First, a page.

One of the awesome side-products of the Old School Revival is Mutant Future from Goblinoid Games. I love post-apocalyptic RPGs, and this game game does it well, and within the structure of one of my all-time favourite games, the Moldvay Basic D&D rules set.
As with any game that I enjoy, I want to try to contribute to the game. But every time I start really poking around at Gamma World – like games, I end up back at Gamma World – at least to look up stuff. And then sooner or later I open up my Gamma World third edition boxed set.
And I stop thinking about Mutant Future, and start to marvel at the awesomeness that is buried in this box.
Because it is buried. The game was obviously put together on some serious time constraints and stuff is missing or misplaced. There’s a full booklet of errata that had to be included with the game. And I still can’t make sense of the Symbiotic / Parasitic mutant plant PC rules.
Most people dump on third edition because it switched from the D&D like rules to using an Action Chart (like the resolution system in the original Marvel RPG). However, if you sit down and use it, this is the game that really refined that table concept into something incredible. The table in most games remained pretty consistent as you moved up the table, with only the best result category getting “bigger” and thus moving the other positive results up to make failure more rare. In GW3, the most basic success level (the blue success) covers a smaller and smaller range as your skill increases, making it so not only are you more likely to succeed, the baseline success moves up from a blue success to a green or even a yellow success. The table also added a black “fumble” result and broke up the results into 7 categories -
- Black – Fumble
- White – Fail
- Blue – Basic Success
- Green – Fair Success
- Yellow – Good Success
- Orange – Excellent Success
- Red – Perfect / Critical Success
Now *everything* in the game can operate with “levels of success” instead of a flat binary fail/succeed system. But where the true mastery of the game system shines though is the list of results. Every task or subsystem can be simply described as what has to be rolled, and what the 7 results mean for that roll. For example, you have been mutated in play, make a Con roll.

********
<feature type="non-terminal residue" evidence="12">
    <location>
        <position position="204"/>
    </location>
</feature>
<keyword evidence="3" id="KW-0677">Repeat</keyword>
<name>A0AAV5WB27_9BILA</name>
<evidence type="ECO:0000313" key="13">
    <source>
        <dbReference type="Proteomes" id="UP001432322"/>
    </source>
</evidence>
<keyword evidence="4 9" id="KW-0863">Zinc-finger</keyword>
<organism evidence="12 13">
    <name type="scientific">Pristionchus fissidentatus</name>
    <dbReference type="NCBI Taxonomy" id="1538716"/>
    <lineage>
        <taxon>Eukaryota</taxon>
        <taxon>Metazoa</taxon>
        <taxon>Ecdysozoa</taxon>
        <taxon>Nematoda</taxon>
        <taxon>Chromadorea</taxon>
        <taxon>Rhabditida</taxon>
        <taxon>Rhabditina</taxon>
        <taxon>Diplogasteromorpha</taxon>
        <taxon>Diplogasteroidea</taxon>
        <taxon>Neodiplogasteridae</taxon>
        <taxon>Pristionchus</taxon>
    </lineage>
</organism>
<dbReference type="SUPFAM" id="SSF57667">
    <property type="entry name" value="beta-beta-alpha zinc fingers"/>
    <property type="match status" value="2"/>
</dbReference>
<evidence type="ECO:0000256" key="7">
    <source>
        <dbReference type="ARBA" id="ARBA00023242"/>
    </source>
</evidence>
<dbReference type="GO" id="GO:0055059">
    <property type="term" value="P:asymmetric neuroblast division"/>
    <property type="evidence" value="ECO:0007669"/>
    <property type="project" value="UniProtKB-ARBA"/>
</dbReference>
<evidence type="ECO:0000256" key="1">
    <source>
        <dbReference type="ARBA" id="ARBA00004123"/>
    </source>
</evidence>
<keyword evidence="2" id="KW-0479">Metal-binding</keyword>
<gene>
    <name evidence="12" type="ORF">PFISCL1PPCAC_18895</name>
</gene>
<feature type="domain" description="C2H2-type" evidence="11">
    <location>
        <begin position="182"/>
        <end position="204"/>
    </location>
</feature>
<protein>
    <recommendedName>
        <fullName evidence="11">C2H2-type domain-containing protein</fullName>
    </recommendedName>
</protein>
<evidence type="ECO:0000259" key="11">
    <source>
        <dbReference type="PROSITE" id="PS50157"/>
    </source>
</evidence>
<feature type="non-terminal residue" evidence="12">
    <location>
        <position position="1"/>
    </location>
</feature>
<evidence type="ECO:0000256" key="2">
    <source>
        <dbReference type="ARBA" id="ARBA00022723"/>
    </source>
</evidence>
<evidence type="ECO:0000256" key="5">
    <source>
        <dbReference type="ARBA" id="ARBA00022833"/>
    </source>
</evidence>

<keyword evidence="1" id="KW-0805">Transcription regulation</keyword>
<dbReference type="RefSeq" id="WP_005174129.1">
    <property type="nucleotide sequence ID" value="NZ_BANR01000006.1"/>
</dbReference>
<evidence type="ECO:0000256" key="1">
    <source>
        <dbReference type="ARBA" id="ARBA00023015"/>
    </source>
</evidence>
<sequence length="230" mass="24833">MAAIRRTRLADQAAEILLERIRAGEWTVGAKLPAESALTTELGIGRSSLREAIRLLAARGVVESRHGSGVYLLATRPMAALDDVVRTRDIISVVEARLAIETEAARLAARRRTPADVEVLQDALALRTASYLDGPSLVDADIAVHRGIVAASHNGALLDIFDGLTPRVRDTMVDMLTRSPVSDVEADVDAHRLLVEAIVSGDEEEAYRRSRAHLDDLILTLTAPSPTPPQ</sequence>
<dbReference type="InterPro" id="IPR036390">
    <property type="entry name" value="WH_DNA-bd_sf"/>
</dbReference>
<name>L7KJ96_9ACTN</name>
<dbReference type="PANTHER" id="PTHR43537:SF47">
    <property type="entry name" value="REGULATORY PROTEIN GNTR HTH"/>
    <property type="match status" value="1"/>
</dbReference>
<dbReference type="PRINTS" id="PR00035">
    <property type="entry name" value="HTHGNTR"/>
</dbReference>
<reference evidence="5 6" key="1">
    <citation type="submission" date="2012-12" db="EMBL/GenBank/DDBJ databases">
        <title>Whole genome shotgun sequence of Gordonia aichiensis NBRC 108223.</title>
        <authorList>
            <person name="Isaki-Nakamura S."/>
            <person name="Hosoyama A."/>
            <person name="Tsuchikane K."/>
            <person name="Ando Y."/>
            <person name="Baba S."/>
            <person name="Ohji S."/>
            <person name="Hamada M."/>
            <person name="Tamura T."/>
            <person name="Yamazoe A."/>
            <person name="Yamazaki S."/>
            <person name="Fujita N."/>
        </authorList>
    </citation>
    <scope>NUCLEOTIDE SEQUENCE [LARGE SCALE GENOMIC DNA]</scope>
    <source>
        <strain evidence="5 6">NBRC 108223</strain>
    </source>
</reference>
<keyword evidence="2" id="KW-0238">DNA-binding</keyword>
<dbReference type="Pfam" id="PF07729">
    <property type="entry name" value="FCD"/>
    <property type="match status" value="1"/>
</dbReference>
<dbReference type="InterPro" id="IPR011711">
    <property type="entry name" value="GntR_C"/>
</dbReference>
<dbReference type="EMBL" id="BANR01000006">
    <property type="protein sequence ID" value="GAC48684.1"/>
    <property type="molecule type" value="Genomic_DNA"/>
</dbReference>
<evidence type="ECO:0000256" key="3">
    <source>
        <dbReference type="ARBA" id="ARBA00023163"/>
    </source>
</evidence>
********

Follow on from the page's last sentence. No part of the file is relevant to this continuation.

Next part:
- Red – +2 to an existing mutation score
- Orange – No effect
- Yellow – Gain one physical mutation
- Green – Gain one mental mutation
- Blue – -2 to an existing mutation score
- White – Gain one Defect
- Black – Lose one beneficial mutation
These carts exist for all kinds of actions / results, and they are all on the DM screen, so they are easy to find in game play. Result charts for dealing with Charming, Bartering and Haggling, Morale, Crippling Injuries, Burns, Infection, Encounter Distance and so on.
The other elements of the game also appeal to me – mutations are given a mutation score, so two different mutants will have different intensities of poison, or life leech fields, or damage for their razor sharp leaves. The experience rules allow you to increase your rank (level), mutation scores, ability scores, or even buy skills (although the game specifically makes the skill system 100% optional – if you don’t have the skills you aren’t penalized, you just get bonuses for buying the skills).
After all is said and done, the third edition of Gamma World remains my go-to RPG for post-apocalyptic mutant-infested gaming, and as proof that the ACT table can really work even outside of Marvel Super Heroes (and the FASERIP retro-clone).